A lot of people ask why God would do this to a child or why God would do that to a child. After I returned home from a trip to Maui in 2013, I wrote the following Facebook post about my brother, whose August 1 birthday didn’t just make him an outlier in my family, where my mom was born July 3, my father was born July 15, and I was born July 18, but made him an outlier in other ways, too. I thought I would share that post here this morning. It might change your day.
Why God Put My Brother on This Earth
[Forty] years ago today, my mom went into labor on a hot Friday night. She was a week late. The doctor, from the smell of his breath, had been drinking. In a moment of panic, he grabbed a pair of forceps to deliver my brother, whose umbilical cord was strangling him like a noose, and applied too much pressure to his head.
Despite suffering brain damage, thousands of grand mal seizures as a result of the diabetes and epilepsy that brain damage caused, and at least four finger pricks and insulin injections per day to control his blood sugar levels; despite being exiled to another school district and bullied by the “behaviorally challenged” kids on his bus; despite being sick more days than he was well; despite breaking his hip at age 22 because his anti-seizure meds had weakened his bones; and despite the fact he would never drive, never date, never even know what that meant, and never leave his mother’s side let alone her home, he never complained. In fact, he was the happiest person I’ve ever met.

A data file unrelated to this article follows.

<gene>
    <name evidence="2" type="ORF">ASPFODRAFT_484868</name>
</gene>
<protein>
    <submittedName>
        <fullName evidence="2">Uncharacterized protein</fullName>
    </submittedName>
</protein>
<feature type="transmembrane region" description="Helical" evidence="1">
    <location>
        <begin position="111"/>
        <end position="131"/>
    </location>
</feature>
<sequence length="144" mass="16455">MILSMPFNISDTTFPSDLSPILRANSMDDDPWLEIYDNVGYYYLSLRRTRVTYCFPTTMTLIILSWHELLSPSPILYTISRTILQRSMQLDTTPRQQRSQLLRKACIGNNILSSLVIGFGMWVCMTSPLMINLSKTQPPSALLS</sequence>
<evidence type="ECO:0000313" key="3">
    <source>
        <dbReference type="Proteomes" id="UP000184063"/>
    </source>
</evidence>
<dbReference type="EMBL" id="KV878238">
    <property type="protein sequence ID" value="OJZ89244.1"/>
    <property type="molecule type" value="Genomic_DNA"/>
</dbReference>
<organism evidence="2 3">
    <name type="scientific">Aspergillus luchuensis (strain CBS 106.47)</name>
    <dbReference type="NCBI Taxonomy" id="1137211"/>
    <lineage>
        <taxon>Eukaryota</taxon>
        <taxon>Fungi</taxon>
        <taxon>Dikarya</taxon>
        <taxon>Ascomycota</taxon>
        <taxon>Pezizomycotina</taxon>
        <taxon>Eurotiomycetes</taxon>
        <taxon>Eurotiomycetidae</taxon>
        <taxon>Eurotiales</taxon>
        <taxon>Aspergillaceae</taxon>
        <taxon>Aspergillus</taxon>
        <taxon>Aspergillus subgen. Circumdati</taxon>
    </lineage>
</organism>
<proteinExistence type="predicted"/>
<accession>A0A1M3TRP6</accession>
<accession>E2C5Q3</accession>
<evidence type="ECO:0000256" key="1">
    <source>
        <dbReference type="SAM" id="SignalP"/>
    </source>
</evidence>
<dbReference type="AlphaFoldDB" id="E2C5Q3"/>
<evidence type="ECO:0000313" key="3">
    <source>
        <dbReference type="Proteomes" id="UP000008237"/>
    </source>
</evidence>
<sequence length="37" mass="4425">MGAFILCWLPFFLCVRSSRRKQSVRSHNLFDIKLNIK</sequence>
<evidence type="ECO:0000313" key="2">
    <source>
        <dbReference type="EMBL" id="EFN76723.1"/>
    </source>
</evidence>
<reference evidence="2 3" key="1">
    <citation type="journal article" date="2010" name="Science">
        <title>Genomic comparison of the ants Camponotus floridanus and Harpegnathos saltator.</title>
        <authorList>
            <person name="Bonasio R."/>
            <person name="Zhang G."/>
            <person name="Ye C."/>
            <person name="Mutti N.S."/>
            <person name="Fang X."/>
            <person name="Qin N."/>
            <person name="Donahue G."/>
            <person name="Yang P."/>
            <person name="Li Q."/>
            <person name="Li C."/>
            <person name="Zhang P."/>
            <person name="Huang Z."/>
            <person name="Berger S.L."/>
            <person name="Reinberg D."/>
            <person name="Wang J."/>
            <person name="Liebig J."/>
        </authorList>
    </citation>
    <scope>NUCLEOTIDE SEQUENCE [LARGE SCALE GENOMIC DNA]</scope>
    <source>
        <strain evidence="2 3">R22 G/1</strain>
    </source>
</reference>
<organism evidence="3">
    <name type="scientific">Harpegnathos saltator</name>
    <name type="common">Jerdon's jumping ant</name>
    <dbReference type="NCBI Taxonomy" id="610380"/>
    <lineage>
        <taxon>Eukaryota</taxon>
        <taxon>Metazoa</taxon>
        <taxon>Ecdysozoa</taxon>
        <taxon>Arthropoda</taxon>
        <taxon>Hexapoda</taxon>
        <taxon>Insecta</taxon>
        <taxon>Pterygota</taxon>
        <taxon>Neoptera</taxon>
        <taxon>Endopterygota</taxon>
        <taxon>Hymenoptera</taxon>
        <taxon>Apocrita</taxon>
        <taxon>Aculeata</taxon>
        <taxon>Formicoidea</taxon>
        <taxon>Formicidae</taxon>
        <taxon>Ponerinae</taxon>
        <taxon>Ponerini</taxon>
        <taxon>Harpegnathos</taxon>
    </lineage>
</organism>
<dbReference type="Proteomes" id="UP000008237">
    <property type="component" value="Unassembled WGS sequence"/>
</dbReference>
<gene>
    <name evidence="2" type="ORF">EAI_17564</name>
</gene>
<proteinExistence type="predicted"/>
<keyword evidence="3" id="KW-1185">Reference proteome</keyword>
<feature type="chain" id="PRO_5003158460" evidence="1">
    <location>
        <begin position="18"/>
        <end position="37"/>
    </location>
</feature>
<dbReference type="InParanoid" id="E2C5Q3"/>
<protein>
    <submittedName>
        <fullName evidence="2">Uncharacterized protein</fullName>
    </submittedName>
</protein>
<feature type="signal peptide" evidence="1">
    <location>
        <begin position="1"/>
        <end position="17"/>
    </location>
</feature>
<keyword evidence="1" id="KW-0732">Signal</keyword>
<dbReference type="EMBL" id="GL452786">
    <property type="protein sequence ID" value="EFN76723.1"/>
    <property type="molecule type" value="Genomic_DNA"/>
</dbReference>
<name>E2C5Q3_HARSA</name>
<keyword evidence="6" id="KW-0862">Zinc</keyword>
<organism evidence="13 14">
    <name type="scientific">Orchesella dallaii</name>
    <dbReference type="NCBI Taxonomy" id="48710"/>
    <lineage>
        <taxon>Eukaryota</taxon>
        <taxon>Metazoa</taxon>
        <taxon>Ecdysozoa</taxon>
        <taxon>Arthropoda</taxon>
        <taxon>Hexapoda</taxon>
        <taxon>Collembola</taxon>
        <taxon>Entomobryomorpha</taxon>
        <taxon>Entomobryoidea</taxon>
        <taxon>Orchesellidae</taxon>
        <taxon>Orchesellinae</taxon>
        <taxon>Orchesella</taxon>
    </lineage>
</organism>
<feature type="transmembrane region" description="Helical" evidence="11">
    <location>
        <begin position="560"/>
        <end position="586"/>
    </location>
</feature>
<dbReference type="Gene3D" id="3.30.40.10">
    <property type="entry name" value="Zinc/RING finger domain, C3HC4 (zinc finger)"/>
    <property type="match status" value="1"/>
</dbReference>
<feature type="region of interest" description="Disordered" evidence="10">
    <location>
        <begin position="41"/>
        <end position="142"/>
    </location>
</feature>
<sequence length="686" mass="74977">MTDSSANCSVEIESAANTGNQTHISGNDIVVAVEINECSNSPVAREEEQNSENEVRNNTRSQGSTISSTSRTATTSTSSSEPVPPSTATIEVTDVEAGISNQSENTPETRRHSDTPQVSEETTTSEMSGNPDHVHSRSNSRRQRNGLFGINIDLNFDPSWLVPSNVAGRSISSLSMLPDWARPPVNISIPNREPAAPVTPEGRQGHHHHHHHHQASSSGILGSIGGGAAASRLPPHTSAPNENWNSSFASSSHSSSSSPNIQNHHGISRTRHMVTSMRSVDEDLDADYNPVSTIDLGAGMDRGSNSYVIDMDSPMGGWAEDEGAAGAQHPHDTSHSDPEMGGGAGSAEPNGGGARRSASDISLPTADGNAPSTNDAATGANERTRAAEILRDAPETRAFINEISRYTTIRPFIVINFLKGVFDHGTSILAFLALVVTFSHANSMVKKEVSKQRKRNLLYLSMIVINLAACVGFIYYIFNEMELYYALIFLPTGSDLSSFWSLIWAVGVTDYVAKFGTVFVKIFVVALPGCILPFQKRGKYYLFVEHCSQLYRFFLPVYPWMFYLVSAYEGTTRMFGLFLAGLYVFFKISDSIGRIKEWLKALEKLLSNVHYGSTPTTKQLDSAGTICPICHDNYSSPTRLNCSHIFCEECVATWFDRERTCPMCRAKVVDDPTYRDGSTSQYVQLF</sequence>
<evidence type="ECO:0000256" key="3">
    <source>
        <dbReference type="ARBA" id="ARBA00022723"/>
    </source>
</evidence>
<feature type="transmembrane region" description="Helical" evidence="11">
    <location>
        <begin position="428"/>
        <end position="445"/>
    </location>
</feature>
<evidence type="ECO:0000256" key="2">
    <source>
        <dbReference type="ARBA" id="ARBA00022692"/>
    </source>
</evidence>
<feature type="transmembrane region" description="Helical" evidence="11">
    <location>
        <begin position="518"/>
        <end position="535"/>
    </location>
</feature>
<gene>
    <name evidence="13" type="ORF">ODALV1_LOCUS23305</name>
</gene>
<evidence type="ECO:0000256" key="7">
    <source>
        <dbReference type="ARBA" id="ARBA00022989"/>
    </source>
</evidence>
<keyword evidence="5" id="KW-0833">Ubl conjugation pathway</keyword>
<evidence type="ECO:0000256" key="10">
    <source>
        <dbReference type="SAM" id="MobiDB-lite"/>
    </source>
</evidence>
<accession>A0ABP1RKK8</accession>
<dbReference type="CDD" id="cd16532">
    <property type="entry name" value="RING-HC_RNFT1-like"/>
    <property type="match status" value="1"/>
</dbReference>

Anyone else would’ve whined about all those shots, swollen fingertips, countless hospital stays, or the limp after a nurse left him unattended, despite promising my mom she wouldn’t, and a bathroom fall post-hip surgery bent the titanium rod in his leg, leaving it two inches shorter than the other.
But my brother never so much as said ouch. Instead, he continued vacuuming the floor as he had since he’d toddled alongside my mom and her elephantine Electrolux as a baby. He continued watching game shows and cheering when people won. He continued delighting in little things and took hundreds of Polaroids to memorialize them. He also continued drawing grinning stick figures of his angry father, his exhausted mother who did her best not to cry each year as she drove us past her ob-gyn’s water-globe-worthy Christmas display, and his sister, who rarely smiled in his presence but was always drawn with one.
Many people talk about Maui’s 68-mile road to Hana as if it were a transcendental, eye-opening experience. They return home with a new outlook on life. I didn’t take that journey. Recalling everything my mom and brother endured for 28 years has taught me not to complain about traffic, weather, or what day of the week it is. Although I don’t wish tragedy on anyone, I think it serves as a better teacher than some waterfall-flanked drive.
Today, in honor of my brother’s birthday — and every little kid who smiles through pain, chemo, or some disability — please be more appreciative of your own life and be more compassionate toward others. You really do have no idea what they may be going through.